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Project IEEE 802.16 Broadband Wireless Access Working Group Title Power-Law Parameters of Rain Specific Attenuation

01 Jan 1999-

AbstractA fundamental quantity in the calculation of rain attenuation statistics is the specific attenuation (attenuation per unit distance). The power-law form of rain specific attenuation is very convenient and is commonly used. It is expressed as α R k ⋅ , where k and α are the power-law parameters, and R is the rain rate in mm/h. Limited number of power-law parameters were available in the technical literature for certain raindrop size distributions. Some of these parameters had reservations for rain-rate ranges. New power-law parameters for four different (gamma, lognormal, Laws and Parsons, and Marshall and Palmer) raindrop size distributions are made. For a rain temperature of 0 C, k and α with polarization dependence are presented here for rain rates from 0 to 150 mm/h over the frequency range of 100 5 − GHz.

Topics: Attenuation (52%)

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Citations
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Journal ArticleDOI
Abstract: . Commercial microwave radio links forming cellular communication networks are known to be a valuable instrument for measuring near-surface rainfall. However, operational communication links are more uncertain relatively to the dedicated installations since their geometry and frequencies are optimized for high communication performance rather than observing rainfall. Quantification of the uncertainties for measurements that are non-optimal in the first place is essential to assure usability of the data. In this work we address modeling of instrumental impairments, i.e. signal variability due to antenna wetting, baseline attenuation uncertainty and digital quantization, as well as environmental ones, i.e. variability of drop size distribution along a link affecting accuracy of path-averaged rainfall measurement and spatial variability of rainfall in the link's neighborhood affecting the accuracy of rainfall estimation out of the link path. Expressions for root mean squared error (RMSE) for estimates of path-averaged and point rainfall have been derived. To verify the RMSE expressions quantitatively, path-averaged measurements from 21 operational communication links in 12 different locations have been compared to records of five nearby rain gauges over three rainstorm events. The experiments show that the prediction accuracy is above 90% for temporal accumulation less than 30 min and lowers for longer accumulation intervals. Spatial variability in the vicinity of the link, baseline attenuation uncertainty and, possibly, suboptimality of wet antenna attenuation model are the major sources of link-gauge discrepancies. In addition, the dependence of the optimal coefficients of a conventional wet antenna attenuation model on spatial rainfall variability and, accordingly, link length has been shown. The expressions for RMSE of the path-averaged rainfall estimates can be useful for integration of measurements from multiple heterogeneous links into data assimilation algorithms.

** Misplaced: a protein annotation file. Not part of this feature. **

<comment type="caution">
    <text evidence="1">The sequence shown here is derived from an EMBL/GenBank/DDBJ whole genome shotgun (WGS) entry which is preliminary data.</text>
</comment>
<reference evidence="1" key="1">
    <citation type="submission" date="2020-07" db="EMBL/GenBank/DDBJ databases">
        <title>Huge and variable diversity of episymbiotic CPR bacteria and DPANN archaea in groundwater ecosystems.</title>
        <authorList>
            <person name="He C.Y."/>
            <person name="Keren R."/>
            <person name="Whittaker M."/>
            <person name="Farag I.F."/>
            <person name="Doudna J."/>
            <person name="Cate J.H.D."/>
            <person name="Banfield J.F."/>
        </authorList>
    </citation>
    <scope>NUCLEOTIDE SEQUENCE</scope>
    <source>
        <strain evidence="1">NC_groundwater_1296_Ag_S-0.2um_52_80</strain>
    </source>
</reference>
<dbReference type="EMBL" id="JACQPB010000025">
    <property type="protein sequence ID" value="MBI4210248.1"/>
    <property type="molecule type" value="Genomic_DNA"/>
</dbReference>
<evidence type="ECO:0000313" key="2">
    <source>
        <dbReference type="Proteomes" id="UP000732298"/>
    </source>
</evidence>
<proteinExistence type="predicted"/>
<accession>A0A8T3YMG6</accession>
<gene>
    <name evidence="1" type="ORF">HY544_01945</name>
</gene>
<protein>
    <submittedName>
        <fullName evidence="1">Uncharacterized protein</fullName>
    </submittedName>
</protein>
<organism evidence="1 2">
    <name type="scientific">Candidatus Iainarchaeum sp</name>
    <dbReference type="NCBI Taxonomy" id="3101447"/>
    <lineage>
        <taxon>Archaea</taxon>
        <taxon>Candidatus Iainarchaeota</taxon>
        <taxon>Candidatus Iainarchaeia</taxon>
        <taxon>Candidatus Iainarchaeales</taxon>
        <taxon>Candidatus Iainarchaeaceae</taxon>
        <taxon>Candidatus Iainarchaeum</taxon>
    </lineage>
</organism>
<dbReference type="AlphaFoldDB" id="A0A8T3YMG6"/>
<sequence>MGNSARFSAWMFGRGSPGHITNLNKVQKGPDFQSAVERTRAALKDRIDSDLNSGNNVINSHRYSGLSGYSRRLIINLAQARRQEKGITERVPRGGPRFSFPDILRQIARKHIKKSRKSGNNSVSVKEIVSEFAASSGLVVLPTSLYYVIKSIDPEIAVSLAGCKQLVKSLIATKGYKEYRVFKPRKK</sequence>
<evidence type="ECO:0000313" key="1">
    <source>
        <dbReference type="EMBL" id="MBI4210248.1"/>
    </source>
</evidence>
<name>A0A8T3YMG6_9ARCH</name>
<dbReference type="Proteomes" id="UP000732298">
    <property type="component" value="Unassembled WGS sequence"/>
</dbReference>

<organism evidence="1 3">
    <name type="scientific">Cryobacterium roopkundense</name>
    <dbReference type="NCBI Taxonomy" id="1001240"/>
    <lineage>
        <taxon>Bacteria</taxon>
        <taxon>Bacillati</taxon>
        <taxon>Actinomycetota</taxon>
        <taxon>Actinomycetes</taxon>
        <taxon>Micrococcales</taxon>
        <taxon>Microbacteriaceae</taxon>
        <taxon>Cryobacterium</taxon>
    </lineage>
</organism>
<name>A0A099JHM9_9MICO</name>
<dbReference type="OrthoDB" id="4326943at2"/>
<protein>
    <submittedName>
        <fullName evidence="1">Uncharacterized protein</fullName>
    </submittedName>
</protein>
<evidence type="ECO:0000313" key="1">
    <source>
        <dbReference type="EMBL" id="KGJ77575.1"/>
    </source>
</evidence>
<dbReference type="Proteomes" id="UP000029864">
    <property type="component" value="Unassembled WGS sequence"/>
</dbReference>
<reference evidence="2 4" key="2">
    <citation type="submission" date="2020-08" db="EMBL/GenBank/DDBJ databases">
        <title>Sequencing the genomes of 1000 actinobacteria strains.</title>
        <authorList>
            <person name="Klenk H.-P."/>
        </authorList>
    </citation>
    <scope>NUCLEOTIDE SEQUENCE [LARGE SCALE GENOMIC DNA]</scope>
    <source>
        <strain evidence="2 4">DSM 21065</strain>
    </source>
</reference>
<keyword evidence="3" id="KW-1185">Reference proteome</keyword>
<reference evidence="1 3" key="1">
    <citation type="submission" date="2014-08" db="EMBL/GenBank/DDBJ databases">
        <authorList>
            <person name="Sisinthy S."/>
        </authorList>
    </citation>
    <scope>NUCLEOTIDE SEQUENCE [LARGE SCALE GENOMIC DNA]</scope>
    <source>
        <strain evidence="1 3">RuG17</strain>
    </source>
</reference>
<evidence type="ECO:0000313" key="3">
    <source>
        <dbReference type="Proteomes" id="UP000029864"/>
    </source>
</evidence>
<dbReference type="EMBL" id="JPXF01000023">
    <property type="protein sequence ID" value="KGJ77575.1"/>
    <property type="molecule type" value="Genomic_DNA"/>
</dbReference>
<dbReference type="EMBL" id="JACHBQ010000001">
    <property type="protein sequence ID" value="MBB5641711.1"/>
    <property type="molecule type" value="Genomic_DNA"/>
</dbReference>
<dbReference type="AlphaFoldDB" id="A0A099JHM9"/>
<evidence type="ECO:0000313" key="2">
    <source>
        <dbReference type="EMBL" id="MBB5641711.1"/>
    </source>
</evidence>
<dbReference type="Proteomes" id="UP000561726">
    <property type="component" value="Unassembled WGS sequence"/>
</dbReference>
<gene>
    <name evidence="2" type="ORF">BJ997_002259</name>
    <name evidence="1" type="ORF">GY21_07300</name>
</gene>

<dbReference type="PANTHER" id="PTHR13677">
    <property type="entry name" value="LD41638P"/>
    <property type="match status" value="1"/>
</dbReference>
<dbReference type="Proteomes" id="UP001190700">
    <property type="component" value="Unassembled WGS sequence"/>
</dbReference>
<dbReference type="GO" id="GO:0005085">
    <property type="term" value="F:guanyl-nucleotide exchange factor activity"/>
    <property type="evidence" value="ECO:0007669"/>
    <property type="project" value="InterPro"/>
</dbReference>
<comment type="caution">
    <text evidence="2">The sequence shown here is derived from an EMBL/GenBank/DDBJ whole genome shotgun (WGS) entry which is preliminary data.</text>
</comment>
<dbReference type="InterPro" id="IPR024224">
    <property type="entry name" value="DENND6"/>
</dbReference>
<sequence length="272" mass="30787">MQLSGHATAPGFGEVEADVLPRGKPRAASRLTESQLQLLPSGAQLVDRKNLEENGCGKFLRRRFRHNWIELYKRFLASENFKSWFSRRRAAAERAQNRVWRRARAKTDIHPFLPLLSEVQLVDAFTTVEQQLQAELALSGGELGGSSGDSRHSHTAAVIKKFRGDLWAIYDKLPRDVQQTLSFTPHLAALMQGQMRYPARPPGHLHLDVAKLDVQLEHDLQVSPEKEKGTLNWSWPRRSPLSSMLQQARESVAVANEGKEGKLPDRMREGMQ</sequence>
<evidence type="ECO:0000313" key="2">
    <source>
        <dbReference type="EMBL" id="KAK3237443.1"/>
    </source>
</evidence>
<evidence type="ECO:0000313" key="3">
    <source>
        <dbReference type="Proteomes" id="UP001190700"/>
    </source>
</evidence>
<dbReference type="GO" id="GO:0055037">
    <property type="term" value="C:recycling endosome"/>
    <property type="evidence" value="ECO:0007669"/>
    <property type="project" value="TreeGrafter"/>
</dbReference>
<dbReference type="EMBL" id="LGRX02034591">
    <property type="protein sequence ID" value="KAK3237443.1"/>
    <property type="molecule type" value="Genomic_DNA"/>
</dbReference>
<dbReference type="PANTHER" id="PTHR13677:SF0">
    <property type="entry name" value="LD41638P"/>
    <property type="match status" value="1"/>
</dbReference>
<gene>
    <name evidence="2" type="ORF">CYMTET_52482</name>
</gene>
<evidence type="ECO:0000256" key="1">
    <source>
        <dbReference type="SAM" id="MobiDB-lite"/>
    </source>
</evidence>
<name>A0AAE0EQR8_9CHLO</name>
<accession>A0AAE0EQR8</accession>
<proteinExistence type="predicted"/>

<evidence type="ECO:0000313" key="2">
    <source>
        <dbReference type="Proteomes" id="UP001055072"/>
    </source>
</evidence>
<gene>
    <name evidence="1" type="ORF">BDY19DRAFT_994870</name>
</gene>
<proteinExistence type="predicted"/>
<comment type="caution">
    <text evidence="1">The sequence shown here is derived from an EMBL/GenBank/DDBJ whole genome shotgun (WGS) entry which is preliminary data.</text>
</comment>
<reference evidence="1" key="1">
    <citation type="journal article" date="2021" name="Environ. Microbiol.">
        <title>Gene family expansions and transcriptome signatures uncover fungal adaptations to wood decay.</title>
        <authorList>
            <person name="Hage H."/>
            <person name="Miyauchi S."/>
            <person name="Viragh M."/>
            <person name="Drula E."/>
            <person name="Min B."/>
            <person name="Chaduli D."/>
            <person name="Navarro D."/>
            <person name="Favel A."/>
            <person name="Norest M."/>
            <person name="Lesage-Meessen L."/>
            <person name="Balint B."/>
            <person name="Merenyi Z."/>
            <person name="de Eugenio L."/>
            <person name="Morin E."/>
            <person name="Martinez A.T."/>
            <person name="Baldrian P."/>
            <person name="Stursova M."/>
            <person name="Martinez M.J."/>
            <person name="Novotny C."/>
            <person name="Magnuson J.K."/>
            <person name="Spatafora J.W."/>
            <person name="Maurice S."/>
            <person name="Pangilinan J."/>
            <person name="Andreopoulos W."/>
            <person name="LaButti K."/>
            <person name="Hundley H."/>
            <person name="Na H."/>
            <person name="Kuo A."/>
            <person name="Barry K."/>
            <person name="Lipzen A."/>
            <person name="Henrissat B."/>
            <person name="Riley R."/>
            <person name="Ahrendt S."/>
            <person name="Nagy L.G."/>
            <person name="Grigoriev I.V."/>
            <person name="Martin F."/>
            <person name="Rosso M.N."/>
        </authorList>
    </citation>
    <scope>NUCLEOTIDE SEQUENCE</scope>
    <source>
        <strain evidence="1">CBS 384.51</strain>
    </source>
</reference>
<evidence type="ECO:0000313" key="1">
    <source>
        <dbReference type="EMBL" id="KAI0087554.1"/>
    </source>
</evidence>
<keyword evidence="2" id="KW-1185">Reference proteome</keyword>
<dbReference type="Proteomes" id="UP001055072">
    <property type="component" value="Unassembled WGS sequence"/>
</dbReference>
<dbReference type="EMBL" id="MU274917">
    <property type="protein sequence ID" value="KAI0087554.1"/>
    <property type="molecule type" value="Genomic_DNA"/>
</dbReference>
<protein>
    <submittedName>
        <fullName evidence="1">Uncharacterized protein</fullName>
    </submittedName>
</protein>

73 citations


Journal ArticleDOI
TL;DR: The proposed SS-WDM scheme can improve the FSO communication system performance compared to WDM-FSO scheme, and its adaptive and scalable network architecture support high bandwidth and wide coverage area over the heavy rain weather, without power penalty.
Abstract: In the paper, the spectrum sliced wavelength division multiplexed (SS-WDM) is proposed for Free Space Optic (FSO) communication in the heavy rain weather of Changsha, China. The study seeks to investigate the possibility of communication links up to 3 km with 1.56 Gb/s data rate on the wavelength of 1550 nm. A WDM-Demux is used to operate as slicing system. The SS-WDM-FSO system has been realized and investigated for 4 channels with data rate up to 1.56 Gb/s using a continue wave (CW) laser source with and without SS technique. The simulation results show that, using the SS-WDM technique, a data rate of 1.56 Gb/s is achieved over a transmission distance of 2.5 km with the bit error ratio of nearly 9.816×10 –11 and the power of 0 dBm. Meanwhile transmitting over FSO channel using WDM without spectrum slicing, the sampled data rate is achieved over a transmission distance of 2.5 km with the BER of 10 −3 on power supply of 10 dBm. In addition, the proposed SS-WDM scheme can improve the FSO communication system performance compared to WDM-FSO scheme. Also, its adaptive and scalable network architecture support high bandwidth and wide coverage area over the heavy rain weather, without power penalty.